Sen. Paul Ensnared in Mideast Policy

Sen. Rand Paul (R-Ky.) speaks during a stop with local Republicans in Hiawatha, Iowa.  (AP Photo/Charlie Neibergall)
Sen. Rand Paul (R-Ky.) speaks during a stop with local Republicans in Hiawatha, Iowa. (AP Photo/Charlie Neibergall)

Campaigning this week in Iowa, Republican Sen. Rand Paul (Ky.) said he’d never proposed cutting off U.S. aid payments to Israel. It didn’t take long for Paul to be confronted by his own statements from 2011, when he offered a budget plan that called for ending such aid to all nations, including Israel.

It’s a row that’s cast a shadow of sorts over Paul’s three-day swing through Iowa, where he’s campaigning for Republican candidates while tending to his own 2016 ambitions. That includes working to overcome what might be his greatest political challenge: convincing the GOP — and its most powerful donors — that he’s not simply a younger version of his father, former Rep. Ron Paul of Texas.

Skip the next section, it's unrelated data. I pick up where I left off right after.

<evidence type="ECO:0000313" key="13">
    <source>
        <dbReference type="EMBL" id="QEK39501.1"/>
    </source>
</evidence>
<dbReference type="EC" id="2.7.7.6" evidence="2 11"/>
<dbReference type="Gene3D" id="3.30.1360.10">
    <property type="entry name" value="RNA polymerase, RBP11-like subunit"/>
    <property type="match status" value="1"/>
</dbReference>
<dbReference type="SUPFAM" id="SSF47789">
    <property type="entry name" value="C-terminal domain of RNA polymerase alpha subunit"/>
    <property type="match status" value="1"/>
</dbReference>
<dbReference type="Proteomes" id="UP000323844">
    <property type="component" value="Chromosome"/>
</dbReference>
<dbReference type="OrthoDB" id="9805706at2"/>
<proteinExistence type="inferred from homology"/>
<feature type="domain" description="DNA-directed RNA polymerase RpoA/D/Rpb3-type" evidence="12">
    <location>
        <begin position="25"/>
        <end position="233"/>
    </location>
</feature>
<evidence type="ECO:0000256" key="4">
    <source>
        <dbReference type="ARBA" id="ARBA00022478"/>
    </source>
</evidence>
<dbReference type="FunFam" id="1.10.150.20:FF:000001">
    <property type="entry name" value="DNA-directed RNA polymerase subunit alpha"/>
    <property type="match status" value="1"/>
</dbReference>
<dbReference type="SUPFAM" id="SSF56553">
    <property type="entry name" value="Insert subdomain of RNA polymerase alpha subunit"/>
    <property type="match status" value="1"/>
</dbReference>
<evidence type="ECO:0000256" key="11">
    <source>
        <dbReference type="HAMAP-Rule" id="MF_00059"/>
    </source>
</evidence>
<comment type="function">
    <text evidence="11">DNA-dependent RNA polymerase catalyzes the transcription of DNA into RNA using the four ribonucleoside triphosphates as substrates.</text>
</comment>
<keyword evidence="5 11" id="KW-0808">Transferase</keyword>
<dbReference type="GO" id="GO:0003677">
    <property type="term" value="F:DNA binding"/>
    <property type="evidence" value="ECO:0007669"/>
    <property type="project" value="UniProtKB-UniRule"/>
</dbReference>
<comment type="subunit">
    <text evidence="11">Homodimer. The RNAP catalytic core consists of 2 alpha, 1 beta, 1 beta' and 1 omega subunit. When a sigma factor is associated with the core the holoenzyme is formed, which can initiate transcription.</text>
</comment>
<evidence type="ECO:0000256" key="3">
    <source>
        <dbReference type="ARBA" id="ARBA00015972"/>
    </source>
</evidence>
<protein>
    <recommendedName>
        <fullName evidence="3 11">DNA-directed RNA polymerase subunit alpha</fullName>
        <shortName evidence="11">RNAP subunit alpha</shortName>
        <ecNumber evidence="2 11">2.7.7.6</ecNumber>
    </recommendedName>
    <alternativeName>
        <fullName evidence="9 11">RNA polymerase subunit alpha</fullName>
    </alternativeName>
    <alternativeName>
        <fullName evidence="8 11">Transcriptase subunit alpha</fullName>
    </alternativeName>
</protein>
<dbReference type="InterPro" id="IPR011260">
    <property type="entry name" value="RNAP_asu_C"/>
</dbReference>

On Tuesday, Paul told The Associated Press that stories suggesting he wants to end aid to Israel imply, “I’m this senator out to target Israel.” His past ideas about foreign aid, he said, focused on the money given to all nations.

“It’s all a general discussion about spending money you don’t have,” he said, arguing that even Israeli President Binyamin Netanyahu has said he welcomes the day when Israel is independent of American aid.

“Ultimately, he’d like to see Israel independent,” Paul told the AP en route to campaign for Republican candidates in eastern Iowa.

Paul’s ideas about foreign aid have evolved since 2011. On a visit to Israel last year, Paul gave a speech calling for a gradual reduction of foreign aid — despite Israel’s status as one of the top recipients of American assistance. The country gets about $3 billion a year in military aid from the U.S.

Rand Paul holds libertarian positions similar to his father’s, but he has reached out to younger and more diverse voters as he works to enhance his standing among the GOP’s leading foreign policy thinkers.

“It is important for me that a candidate is pro-Israel,” said Gwen Ecklund, a county GOP chairwoman in Republican-heavy western Iowa. “There is probably some foreign aid that can be phased out. But not to like-minded countries that depend on us.”

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